Always fascinated by portable, low power devices and new ways to interact with them, I was very happy to discover these LCD displays that used to be on old Nokia phones and their consumption is in the micro-Amperes range. As it often happens, I had a solution and was looking for a problem. And that is how Dialectic Ball was conceived!
The Dialectic Ball is a physical, Magic 8-ball inspired, debugging tool for your daily code struggles! Once you are out of ideas, pick up the Dialectic Ball and explain the problem you are facing with all its details. Remember, the Dialectic Ball is a delicate and highly advanced piece of technology, thus the more information you provide it and the more you outline the problem with all its aspects, the better the chance it will be able to assist you.
Once you are done illustrating your coding issue to it, shake Dialectic Ball until the progress bar is filled and wait for the answer! If you do not get a satisfactory answer then try again. Clarify the problem better, think of any crucial details that you might have omitted during the previous run and shake again. Keep on it, until you get a witty response that helps you solve the problem!
The Dialectic Ball is more like a rubber duck than a Magic 8-ball, so do not ask it simple yes-no questions. That wouldn’t be so dialectic, would it? Of course, you can always easily modify the code and make it answer whatever you wish.
So why this? Well, despite our impressive rubber duck collection at the office, sometimes they fall short on feedback and interaction. In such occasions we often utilize a colleague, but this is admittedly not the most productive use of our colleagues. Dialectic Ball intends to fill this gap, i.e. a rubber duck that is able to provide feedback. As a bonus, shaking it is fun!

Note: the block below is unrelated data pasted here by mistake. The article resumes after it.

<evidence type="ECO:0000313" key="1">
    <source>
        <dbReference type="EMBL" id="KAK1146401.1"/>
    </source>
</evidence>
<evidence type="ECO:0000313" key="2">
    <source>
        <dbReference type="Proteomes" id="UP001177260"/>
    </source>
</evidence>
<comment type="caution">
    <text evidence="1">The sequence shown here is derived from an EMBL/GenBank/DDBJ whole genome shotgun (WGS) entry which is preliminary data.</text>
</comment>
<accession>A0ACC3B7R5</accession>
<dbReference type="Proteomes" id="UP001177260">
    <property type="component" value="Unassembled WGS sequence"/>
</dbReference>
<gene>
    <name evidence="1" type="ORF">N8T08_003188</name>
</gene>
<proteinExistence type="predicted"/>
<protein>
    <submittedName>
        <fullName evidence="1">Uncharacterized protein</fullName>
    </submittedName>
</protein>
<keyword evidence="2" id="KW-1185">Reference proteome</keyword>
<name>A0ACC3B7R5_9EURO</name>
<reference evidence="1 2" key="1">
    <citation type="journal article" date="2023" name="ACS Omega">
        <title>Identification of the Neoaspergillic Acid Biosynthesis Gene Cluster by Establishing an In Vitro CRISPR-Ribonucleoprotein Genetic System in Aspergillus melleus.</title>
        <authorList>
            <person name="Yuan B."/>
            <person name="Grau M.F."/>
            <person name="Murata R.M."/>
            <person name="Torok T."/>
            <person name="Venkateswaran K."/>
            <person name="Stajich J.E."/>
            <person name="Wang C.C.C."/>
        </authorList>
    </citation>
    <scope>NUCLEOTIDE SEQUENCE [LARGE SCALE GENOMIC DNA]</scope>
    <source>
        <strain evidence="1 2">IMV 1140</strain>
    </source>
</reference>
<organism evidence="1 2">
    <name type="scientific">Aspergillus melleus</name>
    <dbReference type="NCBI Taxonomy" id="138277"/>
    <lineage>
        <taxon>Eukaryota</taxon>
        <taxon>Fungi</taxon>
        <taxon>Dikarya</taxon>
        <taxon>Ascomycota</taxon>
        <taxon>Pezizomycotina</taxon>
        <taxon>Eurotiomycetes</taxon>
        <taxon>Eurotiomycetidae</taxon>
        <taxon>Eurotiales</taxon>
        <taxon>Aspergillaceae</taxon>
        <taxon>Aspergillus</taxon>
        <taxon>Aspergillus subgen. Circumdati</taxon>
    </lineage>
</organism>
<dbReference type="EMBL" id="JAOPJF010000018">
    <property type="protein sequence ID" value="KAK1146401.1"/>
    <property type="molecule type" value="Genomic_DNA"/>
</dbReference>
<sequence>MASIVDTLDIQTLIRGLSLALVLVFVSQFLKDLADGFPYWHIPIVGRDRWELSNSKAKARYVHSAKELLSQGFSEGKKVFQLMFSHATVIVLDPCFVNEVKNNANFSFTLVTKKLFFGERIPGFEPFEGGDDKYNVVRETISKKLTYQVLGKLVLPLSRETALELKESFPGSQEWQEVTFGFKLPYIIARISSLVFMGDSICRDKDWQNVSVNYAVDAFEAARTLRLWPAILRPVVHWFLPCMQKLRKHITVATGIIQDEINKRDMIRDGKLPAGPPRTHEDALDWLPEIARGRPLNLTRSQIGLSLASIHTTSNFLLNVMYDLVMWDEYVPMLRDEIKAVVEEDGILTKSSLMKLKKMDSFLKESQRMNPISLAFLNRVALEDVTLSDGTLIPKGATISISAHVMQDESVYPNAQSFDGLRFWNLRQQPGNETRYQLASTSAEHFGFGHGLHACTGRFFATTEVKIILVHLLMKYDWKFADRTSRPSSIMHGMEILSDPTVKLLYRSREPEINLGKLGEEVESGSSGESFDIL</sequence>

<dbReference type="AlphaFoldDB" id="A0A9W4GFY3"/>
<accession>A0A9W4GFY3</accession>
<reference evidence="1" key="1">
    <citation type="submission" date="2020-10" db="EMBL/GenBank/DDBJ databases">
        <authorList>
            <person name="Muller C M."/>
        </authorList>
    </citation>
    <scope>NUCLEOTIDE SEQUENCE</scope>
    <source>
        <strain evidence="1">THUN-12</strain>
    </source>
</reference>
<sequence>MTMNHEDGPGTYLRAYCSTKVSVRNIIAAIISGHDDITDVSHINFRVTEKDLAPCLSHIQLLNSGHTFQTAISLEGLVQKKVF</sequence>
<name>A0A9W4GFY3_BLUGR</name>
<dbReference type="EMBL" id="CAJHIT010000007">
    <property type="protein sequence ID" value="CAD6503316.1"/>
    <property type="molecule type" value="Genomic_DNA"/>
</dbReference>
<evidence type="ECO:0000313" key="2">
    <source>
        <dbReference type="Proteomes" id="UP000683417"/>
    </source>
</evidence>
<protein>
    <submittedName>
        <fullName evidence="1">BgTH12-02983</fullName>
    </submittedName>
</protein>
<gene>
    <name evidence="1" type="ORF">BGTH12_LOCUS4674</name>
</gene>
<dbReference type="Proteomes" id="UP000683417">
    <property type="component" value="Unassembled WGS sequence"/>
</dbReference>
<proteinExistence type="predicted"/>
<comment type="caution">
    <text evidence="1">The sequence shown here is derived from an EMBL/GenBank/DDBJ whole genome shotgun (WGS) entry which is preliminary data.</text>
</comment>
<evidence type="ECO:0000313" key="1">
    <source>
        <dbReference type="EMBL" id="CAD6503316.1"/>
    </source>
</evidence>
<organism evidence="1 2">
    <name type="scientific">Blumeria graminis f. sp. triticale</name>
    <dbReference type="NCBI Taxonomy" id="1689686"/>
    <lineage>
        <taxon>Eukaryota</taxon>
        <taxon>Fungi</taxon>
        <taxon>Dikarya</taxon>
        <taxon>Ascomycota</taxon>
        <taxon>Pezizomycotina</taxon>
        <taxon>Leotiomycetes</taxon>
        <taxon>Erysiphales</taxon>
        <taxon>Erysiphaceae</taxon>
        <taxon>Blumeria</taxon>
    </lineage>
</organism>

Dialectic Ball is comprised of an ATtiny84, connected to a GY-61 module (based on the ADXL335 accelerometer) and an LCD screen like the ones used on the old NOKIA phones! Two AAA batteries are powering the gadget up and a 3D printed case encompasses everything, giving it a hemispherical shape. The PCB that routes everything together was manufactured by JLCPCB, who will make your prototype PCB’s for just 2$ and were kind enough to sponsor the rev. 0 boards.
From a software perspective the microcontroller mainly remains in deep sleep mode, periodically waking up to turn the accelerometer on and read its measurements. If necessary, the screen will also be powered up and the appropriate messages will be displayed to the user. Specifically, the system wakes up when the ball is not facing downwards. The project’s state machine can be found below.
Furthermore, the particular LCD screen consumes minimal power, even when displaying graphics, which makes it ideal for low power applications. Overall, the average power consumption of the gadget is around 10 microamps, enabling it to remain operational for years on those two batteries. In order to achieve that however, the microcontroller has to be clocked down to 1 MHz which does have a visual effect when something is updated on the screen. Last but not least, the display is controlled via the Nokia LCD library.
Overall, the takeaway from this project is that low power consumption does not rule out graphical interfaces and user interaction. This is a lesson learned I am looking forward to apply in the future! Finally, you will find all the necessary resources to reproduce Dialectic Ball on Github and definitely check out the demo video.